Below you’ll find a template for recommended submissions that community members should consider submitting. If you have time, it would be good if you wrote up your own using these as a guide. The public interest is an important consideration to this application and so every person’s objection is important and will be noted. We had 131 submissions last time which did have an impact, so if people can rally around and get as many submissions, and perhaps share on social media outlets too (we know a lot of community based Facebook groups have sprung up since our last time around), that would be a great help.

This development will impact the whole of Hastings Point given the adverse environmental impact it could cause.

Due date for submissions is close of business 8 May 2015 so please rally up!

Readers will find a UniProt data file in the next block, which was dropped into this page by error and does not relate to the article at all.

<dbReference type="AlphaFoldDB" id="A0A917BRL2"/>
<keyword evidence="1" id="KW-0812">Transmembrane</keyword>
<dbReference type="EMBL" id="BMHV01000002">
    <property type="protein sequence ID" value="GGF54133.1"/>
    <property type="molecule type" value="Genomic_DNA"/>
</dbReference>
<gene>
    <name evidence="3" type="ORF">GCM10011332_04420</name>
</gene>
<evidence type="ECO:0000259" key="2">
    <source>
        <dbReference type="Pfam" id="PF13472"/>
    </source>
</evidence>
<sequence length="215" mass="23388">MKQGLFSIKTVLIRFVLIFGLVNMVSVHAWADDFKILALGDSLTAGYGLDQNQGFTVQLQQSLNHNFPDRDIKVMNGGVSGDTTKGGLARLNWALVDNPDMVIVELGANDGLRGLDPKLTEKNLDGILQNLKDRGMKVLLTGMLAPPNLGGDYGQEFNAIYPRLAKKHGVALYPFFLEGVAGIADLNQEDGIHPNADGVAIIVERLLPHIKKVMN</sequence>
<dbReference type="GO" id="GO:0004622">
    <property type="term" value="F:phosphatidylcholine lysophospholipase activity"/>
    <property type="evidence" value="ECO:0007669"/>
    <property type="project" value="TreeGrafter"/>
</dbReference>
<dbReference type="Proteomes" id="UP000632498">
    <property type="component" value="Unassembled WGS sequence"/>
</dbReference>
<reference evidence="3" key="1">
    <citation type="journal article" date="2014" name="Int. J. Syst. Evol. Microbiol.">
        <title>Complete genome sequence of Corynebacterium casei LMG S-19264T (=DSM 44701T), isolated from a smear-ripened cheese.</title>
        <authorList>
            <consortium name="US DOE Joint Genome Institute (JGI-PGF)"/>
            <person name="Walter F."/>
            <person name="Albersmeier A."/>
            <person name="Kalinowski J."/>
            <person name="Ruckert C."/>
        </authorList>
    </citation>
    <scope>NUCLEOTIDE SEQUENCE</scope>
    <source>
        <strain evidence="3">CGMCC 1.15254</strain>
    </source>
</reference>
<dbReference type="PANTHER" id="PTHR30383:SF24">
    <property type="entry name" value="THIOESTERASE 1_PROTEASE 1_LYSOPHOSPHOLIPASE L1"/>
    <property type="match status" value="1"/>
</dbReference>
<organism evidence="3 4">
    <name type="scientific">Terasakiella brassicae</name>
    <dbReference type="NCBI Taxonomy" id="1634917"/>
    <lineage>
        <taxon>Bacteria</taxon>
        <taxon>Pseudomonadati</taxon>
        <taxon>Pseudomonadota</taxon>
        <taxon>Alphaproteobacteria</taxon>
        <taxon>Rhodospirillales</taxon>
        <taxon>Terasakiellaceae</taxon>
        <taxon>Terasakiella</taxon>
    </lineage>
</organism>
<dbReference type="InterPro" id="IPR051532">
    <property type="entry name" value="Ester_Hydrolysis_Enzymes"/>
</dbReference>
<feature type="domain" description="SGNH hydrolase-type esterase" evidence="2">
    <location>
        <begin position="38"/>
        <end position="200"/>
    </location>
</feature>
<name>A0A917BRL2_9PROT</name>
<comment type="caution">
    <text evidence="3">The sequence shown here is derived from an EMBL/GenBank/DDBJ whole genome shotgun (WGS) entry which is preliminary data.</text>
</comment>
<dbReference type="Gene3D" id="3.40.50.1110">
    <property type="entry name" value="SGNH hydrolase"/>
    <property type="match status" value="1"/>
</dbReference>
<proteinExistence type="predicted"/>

Submissions Template

Tweed Shire Council
PO Box 816, Murwillumbah NSW 2484

Attention: General Manager/Joanne Kay
Email: joannekay@tweed.nsw.gov.au
tsc@tweed.nsw.gov.au

Dear Sir/Madam
Development Application 15/0201 – Lot 156, No. 40 Creek Street, Hastings Point

I object to the referenced DA on the following grounds:

Flooding & Drainage

Adverse impact on local drainage and flooding.

Inadequate flood impact assessment on regional and local flooding and drainage conditions.

Reliance on dated, inaccurate flood assessments/ modelling – particularly 2005 flood.

Failure to consider size of proposal and excessive pressure on rescue/evacuation services for local area with no emergency evacuation egress. It is excessive already.

Unacceptable cumulative impact of fill on the local community, ecology, local drainage, flooding, catchment conditions. Others will have to fill to detriment to those that can’t.

Environmental and Ecological

Adverse impact of storm water/drainage on the environment – estuary, flora and fauna.

Reliance on deficient and outdated flora and fauna surveys and groundwater investigations to determine real or cumulative impact on the receiving environment